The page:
Clark nodded, his mood now mirroring Lois'. "I read about it. That must have been an awful time for you."
"Yes it was, but it was worse than you know. I lost a good friend in that explosion." Lois had to stop and swallow a nascent lump before it could form in her throat. "Jimmy Olsen had been transferred down to the printing plant. Times were tough. Many were laid off, and some, like Jimmy, were shifted elsewhere. The bomb that went off had been hidden in a lunchbox that looked just like Jimmy's. It was an attempt to frame him for the explosion. He was only a few feet away when the explosion ripped through the basement of the Daily Planet building."
Clark's heart went out to Lois. He could clearly see that the memory was still painful. "I'm so sorry."
Lois' sniffed and gave Clark a sad smile. "Thanks. Besides Perry, Jimmy was about the only real friend I had at the Planet. In a flash not only was the job I'd dedicated my life to threatened, but one of my only friends was dead." Lois took a moment to compose herself. "I've always been able to deal with danger to myself, because I always felt like I was in control of the situation. I learned that no matter how smart, or how competent you may be, there are situations beyond your ability to foresee and prepare for."
Lois flipped on the blinker of her jeep and pulled into the climate-controlled parking garage of the impressive LexCorp Tower. "It's hard to lose a friend or loved one, and it made an impression on me that a year ago I would have denied. I realized that there are some things more important than the story." Lois pulled the Jeep into a spot conspicuously labeled with her name. She turned the engine off and gave Clark a smile. "After all, all work and no play makes Lois a dull woman. I decided that I could still be the best investigative reporter in Metropolis, and make some time for me, and my friends, too."
Lois grabbed the door handle in preparation to opening the door and exiting the jeep, when Clark laid a hand on her arm to stop her. "Is that why you decided to get married? Because you felt that there was something still missing?"
The look Lois gave Clark was hard to describe. "Lex Luthor is the third richest man in the world. It was very flattering to have him interested in me. He was handsome, witty, charming, and…"
"And?" Clark held his breath waiting for Lois to complete her sentence.
"And he asked me."
Lois pushed open her door and moved quickly toward the elevator. Clark had to hurry to catch up.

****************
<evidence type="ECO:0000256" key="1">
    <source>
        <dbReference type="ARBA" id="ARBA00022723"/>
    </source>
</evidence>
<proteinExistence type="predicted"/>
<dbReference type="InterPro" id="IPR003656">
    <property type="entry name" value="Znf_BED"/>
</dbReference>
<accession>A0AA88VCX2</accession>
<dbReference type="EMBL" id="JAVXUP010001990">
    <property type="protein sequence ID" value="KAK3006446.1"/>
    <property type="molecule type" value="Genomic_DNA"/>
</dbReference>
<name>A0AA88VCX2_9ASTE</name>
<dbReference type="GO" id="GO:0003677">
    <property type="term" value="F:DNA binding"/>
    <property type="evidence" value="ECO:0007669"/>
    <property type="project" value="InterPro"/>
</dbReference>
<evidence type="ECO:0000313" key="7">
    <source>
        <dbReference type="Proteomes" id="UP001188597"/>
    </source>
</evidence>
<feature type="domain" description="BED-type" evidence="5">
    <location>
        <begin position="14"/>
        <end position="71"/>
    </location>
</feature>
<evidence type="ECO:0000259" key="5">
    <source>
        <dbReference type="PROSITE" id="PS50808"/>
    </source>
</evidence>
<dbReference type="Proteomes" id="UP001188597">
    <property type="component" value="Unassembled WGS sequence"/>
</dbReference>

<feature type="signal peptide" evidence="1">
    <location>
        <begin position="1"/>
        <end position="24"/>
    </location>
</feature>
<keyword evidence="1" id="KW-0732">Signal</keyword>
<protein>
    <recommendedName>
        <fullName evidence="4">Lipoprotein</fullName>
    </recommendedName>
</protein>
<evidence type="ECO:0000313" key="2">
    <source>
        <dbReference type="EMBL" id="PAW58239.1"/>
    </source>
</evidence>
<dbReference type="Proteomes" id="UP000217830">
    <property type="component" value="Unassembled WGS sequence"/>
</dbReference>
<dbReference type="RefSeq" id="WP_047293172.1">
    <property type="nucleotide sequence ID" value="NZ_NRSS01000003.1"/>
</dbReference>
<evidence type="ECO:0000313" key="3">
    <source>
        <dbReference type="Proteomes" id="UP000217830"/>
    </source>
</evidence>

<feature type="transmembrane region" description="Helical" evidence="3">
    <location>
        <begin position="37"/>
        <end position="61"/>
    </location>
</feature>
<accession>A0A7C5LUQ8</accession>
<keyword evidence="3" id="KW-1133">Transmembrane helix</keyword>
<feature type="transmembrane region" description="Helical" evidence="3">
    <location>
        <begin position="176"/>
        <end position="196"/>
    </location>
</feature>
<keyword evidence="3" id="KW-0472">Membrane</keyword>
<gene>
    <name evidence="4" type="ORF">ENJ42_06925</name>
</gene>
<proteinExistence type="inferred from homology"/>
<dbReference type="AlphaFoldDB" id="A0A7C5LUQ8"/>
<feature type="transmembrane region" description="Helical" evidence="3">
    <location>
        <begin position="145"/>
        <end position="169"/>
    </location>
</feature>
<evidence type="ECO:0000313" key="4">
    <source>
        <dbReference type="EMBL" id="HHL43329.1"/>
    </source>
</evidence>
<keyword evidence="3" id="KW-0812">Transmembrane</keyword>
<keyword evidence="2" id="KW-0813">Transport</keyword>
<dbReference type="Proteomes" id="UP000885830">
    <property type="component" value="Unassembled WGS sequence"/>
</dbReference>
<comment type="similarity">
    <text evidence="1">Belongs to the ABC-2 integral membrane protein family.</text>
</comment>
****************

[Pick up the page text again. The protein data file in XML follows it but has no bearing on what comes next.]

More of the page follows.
Lois had to use a key to enter the 'special' elevator and that gave Clark the time he needed to catch up with her. They entered the elevator together. Once the doors closed, the elevator began its ascent. Clark noticed there were no floor buttons nor had Lois pressed anything to indicate where they were going. Obviously, this was a one destination elevator.
After a few moments, Lois did press a button that was located next to what appeared to be a speaker. "Marie," Lois said into the grill mounted on the wall. "Tell Andre that there will be a guest for dinner. And schedule me for a hair appointment next Wednesday. It's time to get this mop cropped."
"Very well, Mrs. Luthor," replied the disembodied voice.
Clark smiled at his host. "I'm beginning to think that you might be important."
Lois laughed. "There are many degrees of important, and many definitions. The Luthor name wields a lot of weight in this town. Using my husband's name gives me the ability to do a lot of things that I wouldn't ordinarily be able to do."
Clark cocked his eyebrow at Lois. "And your husband doesn't have a say in what you do? I doubt if Lex Luthor got to be a billionaire by not keeping an eye on *all* his money and how it's spent."
Lois' smile was enigmatic. "My husband denies me nothing."
"Really?" Clark's tone was just a touch challenging.
"Really," was the smug reply. "We're here."
The elevator doors opened, without the annoying bell to announce its arrival. Clark was stunned by the opulence which confronted him. To his left were elegant French doors which led to a large balcony that he just knew had the best view in all of Metropolis. The room that the elevator opened up into was a stylish sitting room. It was all walnut paneling and leather furniture. A fully-stocked bar occupied the far end of the room. Clark was sure that the rest of the penthouse was equally impressive.
Lois grabbed Clark's hand. "Come on, I want to introduce you to my husband." They headed for a large archway that led to another room. "Oh, Lex, there's someone I want you to meet." They passed through the arch. Lois dropped Clark's hand. "Lex, I'd like you to meet your newest employee, and my new partner, Clark Kent."